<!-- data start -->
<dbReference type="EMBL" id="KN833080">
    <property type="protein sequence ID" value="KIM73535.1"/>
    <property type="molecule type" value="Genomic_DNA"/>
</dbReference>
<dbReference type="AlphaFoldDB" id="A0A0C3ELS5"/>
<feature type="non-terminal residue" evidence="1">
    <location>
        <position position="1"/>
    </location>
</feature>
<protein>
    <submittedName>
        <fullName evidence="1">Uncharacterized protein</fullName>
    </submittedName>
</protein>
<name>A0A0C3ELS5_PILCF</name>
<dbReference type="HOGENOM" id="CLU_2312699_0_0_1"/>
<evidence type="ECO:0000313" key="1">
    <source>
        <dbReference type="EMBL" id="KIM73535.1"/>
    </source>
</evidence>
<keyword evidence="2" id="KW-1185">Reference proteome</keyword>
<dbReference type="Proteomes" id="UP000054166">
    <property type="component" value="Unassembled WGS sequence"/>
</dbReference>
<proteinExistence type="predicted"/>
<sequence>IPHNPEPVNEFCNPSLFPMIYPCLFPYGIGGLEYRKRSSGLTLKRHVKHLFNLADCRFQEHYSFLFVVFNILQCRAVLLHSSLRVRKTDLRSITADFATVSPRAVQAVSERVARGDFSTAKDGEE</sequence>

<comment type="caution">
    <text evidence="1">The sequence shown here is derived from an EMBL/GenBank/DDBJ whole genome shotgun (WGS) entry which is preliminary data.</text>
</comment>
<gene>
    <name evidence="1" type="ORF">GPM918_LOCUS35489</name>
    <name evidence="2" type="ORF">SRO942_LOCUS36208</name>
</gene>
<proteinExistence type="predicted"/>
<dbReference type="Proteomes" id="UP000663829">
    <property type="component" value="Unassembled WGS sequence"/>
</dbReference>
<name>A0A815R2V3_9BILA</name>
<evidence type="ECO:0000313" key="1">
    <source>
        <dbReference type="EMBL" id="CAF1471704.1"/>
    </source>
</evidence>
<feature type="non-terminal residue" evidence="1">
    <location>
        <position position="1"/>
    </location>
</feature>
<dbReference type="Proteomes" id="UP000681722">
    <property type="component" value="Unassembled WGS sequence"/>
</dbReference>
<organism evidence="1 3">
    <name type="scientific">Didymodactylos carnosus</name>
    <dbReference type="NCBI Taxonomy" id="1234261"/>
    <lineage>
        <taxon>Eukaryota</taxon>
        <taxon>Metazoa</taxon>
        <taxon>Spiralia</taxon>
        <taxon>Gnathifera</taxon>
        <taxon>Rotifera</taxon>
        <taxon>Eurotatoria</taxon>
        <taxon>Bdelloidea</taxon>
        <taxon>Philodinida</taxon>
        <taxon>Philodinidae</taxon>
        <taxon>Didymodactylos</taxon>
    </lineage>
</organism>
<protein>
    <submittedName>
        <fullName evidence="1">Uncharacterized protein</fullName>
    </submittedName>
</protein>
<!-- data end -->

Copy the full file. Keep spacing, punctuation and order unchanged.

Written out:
<dbReference type="EMBL" id="KN833080">
    <property type="protein sequence ID" value="KIM73535.1"/>
    <property type="molecule type" value="Genomic_DNA"/>
</dbReference>
<dbReference type="AlphaFoldDB" id="A0A0C3ELS5"/>
<feature type="non-terminal residue" evidence="1">
    <location>
        <position position="1"/>
    </location>
</feature>
<protein>
    <submittedName>
        <fullName evidence="1">Uncharacterized protein</fullName>
    </submittedName>
</protein>
<name>A0A0C3ELS5_PILCF</name>
<dbReference type="HOGENOM" id="CLU_2312699_0_0_1"/>
<evidence type="ECO:0000313" key="1">
    <source>
        <dbReference type="EMBL" id="KIM73535.1"/>
    </source>
</evidence>
<keyword evidence="2" id="KW-1185">Reference proteome</keyword>
<dbReference type="Proteomes" id="UP000054166">
    <property type="component" value="Unassembled WGS sequence"/>
</dbReference>
<proteinExistence type="predicted"/>
<sequence>IPHNPEPVNEFCNPSLFPMIYPCLFPYGIGGLEYRKRSSGLTLKRHVKHLFNLADCRFQEHYSFLFVVFNILQCRAVLLHSSLRVRKTDLRSITADFATVSPRAVQAVSERVARGDFSTAKDGEE</sequence>

<comment type="caution">
    <text evidence="1">The sequence shown here is derived from an EMBL/GenBank/DDBJ whole genome shotgun (WGS) entry which is preliminary data.</text>
</comment>
<gene>
    <name evidence="1" type="ORF">GPM918_LOCUS35489</name>
    <name evidence="2" type="ORF">SRO942_LOCUS36208</name>
</gene>
<proteinExistence type="predicted"/>
<dbReference type="Proteomes" id="UP000663829">
    <property type="component" value="Unassembled WGS sequence"/>
</dbReference>
<name>A0A815R2V3_9BILA</name>
<evidence type="ECO:0000313" key="1">
    <source>
        <dbReference type="EMBL" id="CAF1471704.1"/>
    </source>
</evidence>
<feature type="non-terminal residue" evidence="1">
    <location>
        <position position="1"/>
    </location>
</feature>
<dbReference type="Proteomes" id="UP000681722">
    <property type="component" value="Unassembled WGS sequence"/>
</dbReference>
<organism evidence="1 3">
    <name type="scientific">Didymodactylos carnosus</name>
    <dbReference type="NCBI Taxonomy" id="1234261"/>
    <lineage>
        <taxon>Eukaryota</taxon>
        <taxon>Metazoa</taxon>
        <taxon>Spiralia</taxon>
        <taxon>Gnathifera</taxon>
        <taxon>Rotifera</taxon>
        <taxon>Eurotatoria</taxon>
        <taxon>Bdelloidea</taxon>
        <taxon>Philodinida</taxon>
        <taxon>Philodinidae</taxon>
        <taxon>Didymodactylos</taxon>
    </lineage>
</organism>
<protein>
    <submittedName>
        <fullName evidence="1">Uncharacterized protein</fullName>
    </submittedName>
</protein>